Digital Discipleship: It matters for Everyone (Part I)
By Sr. Caroline Cerveny
Sherry Weddell in Forming Intentional Disciples says, “We must be convinced that all the baptized – unless they die early or are incapable of making such a decision – will eventually be called to make a personal choice to live as a disciple of Jesus Christ in the midst of his Church.” (pg. 70)
In addition, Sherry highlights for us the stages of Intentional Discipleship: Trust, Curiosity, Openness, Seeking, and Intentional Discipleship. We will explore later how these are also steps to Digital Discipleship.
The wonderful background materials related to Evangelization and Discipleship offer us helpful suggestions for evangelization and discipleship today. In general, most of these materials do not highlight how being a Digital Disciple stands as an essential element at the heart of ministry. The goal of the Digital Discipleship Series is to encourage us in digital discipleship and evangelization efforts. We no longer have an either/or option. We are now called to integrate the apostolic opportunity of the digital world, so that we may use it effectively in our everyday efforts to incarnate the Gospel message.
Most of us are Disciples! Yet, when we are asked if we do anything with technology, normally we frown and raise our eyebrows when the question is asked. After all – Discipleship is about being “real” with others. Sharing our faith with them. Of course, in the minds of many – this means in a face-to-face opportunity. Today digital tools/options expand a deeper challenge and opportunity for us to share our faith with others via digital tools.
Yet in today’s Digital World, where we now have access to a variety of digital communication tools, it is time to use these tools to be Digital Disciples in order to evangelize our family and friends and our church.
When I first saw Sherry Weddell’s stages of Intentional Discipleship, I immediately saw the connection between the steps of Digital Discipleship:
Trust – Trust that we can enhance the sharing of our faith with others in digital ways.
Curiosity – Numerous digital tools are familiar to us: Facebook, Twitter, Instagram, Pinterest, Snapchat, and more. Our curiosity and even our digital anxiety must lead us to explore how we can use these tools to communicate both the power/love of our faith and also our love for Jesus to others.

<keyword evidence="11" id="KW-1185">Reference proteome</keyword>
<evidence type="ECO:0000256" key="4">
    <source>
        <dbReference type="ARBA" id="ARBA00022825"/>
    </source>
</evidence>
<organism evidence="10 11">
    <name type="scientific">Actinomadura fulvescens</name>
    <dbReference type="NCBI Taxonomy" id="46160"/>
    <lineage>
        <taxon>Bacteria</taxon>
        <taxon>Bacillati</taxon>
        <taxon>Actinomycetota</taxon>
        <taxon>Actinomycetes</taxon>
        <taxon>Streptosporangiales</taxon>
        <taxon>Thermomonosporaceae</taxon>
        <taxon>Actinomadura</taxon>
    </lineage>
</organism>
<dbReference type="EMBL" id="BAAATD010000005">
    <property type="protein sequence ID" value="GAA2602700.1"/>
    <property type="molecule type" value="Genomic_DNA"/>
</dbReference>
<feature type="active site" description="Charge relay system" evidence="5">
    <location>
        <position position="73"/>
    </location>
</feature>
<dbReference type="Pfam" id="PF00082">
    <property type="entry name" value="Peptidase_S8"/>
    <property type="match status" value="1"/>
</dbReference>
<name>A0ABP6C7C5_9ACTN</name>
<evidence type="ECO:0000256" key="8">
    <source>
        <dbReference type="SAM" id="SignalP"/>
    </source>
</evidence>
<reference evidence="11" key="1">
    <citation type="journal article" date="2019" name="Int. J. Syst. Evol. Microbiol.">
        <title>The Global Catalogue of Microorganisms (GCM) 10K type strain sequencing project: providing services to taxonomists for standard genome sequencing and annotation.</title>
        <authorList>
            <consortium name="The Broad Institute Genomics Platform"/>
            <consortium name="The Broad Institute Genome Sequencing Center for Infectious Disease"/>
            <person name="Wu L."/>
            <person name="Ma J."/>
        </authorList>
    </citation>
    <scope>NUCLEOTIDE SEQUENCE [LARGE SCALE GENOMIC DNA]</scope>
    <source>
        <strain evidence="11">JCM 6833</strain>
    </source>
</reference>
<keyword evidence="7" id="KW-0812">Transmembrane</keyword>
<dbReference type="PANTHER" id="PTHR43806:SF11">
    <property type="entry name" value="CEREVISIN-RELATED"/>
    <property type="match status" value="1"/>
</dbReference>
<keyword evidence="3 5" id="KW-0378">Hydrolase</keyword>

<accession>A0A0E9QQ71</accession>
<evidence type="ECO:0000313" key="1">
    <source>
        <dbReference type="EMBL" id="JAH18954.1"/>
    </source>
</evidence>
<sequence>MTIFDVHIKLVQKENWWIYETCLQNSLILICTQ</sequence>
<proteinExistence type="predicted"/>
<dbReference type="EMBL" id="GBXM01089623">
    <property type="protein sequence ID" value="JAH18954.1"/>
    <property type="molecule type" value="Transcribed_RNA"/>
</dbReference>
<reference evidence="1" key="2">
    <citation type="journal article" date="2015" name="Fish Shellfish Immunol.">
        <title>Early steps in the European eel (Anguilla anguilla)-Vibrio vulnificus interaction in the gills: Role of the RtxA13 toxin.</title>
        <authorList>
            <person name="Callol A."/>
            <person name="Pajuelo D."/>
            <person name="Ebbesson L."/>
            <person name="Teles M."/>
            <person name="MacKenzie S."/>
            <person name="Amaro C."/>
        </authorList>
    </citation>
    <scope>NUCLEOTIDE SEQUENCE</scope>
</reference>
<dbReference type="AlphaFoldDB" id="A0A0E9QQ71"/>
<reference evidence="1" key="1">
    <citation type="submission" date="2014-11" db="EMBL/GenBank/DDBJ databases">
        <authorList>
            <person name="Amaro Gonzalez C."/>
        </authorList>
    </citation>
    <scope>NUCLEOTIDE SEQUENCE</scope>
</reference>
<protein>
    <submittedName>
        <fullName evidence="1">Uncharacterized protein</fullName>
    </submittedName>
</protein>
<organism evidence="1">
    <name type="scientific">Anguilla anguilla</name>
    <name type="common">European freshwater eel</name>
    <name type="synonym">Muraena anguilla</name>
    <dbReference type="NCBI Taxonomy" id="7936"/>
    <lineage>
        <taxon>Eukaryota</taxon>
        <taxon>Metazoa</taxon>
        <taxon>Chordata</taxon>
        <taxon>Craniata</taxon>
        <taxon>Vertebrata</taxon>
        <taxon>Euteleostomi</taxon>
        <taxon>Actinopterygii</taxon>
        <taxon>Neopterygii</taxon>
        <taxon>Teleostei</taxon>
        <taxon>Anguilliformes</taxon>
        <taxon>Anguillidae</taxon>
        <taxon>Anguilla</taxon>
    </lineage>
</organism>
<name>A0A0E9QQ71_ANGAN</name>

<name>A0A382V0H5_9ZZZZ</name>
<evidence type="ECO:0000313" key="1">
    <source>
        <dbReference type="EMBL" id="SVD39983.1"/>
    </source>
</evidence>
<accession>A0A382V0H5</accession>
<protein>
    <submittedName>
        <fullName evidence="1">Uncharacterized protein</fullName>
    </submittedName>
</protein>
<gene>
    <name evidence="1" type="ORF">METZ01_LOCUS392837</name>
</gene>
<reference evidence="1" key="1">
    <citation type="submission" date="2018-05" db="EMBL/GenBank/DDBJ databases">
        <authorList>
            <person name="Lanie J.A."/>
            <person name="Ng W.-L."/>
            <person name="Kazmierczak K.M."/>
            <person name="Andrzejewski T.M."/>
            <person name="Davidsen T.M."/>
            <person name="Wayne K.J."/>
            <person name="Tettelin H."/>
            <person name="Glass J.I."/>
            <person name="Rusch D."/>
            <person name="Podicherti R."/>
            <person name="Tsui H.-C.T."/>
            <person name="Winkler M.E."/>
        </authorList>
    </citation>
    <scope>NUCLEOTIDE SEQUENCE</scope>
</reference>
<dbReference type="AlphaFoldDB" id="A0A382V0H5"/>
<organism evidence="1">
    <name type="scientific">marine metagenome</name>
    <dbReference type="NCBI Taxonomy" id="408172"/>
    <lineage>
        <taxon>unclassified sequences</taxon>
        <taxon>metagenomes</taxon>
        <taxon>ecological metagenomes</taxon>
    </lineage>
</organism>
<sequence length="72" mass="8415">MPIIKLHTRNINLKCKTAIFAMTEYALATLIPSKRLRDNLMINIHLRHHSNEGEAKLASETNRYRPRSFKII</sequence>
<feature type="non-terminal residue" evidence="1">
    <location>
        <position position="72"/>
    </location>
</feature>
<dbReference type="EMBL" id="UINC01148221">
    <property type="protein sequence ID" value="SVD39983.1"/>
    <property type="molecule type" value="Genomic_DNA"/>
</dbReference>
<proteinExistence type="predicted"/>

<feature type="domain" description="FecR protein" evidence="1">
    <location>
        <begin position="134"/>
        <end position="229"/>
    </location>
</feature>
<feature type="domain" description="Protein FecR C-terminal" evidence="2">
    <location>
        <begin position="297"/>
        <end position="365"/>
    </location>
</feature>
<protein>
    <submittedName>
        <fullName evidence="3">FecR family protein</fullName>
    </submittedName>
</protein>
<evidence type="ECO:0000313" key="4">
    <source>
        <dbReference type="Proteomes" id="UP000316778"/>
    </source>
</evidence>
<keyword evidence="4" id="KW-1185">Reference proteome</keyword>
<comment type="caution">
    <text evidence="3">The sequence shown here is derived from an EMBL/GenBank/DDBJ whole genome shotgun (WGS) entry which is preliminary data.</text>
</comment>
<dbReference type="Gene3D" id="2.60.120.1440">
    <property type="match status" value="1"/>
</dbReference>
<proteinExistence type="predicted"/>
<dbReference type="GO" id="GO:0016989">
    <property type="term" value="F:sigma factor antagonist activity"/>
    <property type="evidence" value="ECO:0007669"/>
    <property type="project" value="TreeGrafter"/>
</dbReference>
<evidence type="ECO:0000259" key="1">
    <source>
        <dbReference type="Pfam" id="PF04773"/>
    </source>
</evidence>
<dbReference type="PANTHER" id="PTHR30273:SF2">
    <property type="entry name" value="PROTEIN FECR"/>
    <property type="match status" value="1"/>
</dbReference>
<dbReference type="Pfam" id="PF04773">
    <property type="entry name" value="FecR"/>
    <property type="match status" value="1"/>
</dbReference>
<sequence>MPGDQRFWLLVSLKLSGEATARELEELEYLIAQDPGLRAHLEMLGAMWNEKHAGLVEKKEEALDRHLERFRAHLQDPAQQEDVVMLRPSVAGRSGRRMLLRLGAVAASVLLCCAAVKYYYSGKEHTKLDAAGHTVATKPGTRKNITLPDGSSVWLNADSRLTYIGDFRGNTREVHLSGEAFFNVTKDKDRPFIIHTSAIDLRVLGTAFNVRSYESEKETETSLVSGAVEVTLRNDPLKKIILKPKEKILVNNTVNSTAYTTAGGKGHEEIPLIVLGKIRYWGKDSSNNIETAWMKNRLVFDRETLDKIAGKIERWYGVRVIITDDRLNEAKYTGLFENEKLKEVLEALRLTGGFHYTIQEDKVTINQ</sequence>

Openness – Our personal capacity to entertain different and often non-customary digital ideas offer amazing apostolic opportunities.
Seeking – As seekers we continue to search with Jesus new ways to be a disciple in a 21st Century Digital World.
Intentional Digital Discipleship – Our passion to share our faith becomes a both/and experience. We relish being able to spend face-to-face time with others. While at the same time I/We can use digital means like Facebook, Twitter, and more to enhance our faith and love of Jesus to others.
As we engage in Digital Discipleship, I reflect on a comment that Archbishop Celli, President of the Pontifical Council for Social Communications made in 2014 during an interview with Columbia Editor Alton J. Pelowski:
In other words, the challenge for the Church today is not to use the Internet to evangelize, but to evangelize from within this digital milieu.
The mission of the Church is always the same: We are invited to announce the Gospel to the men and women of today. This is our point of reference. In being present in such a context, we are not simply “bombing” the social networks with religious messages. No, what we have to do is give witness – personal witness. Pope Francis said very clearly to the young people in Assisi last year (citing St. Francis): “Always preach the Gospel and, if necessary, use words!”
Caroline Cerveny is a Sister of Saint Joseph, Third Order of St. Francis from Stevens Point, Wisconsin. She is the Founder and President of Digital Disciple Network, which provides consulting and a team for training ministers to use technology in catechetical and evangelization ministries. She has graduate degrees in spirituality, educational technology, and a D. Min. in parish revitalization.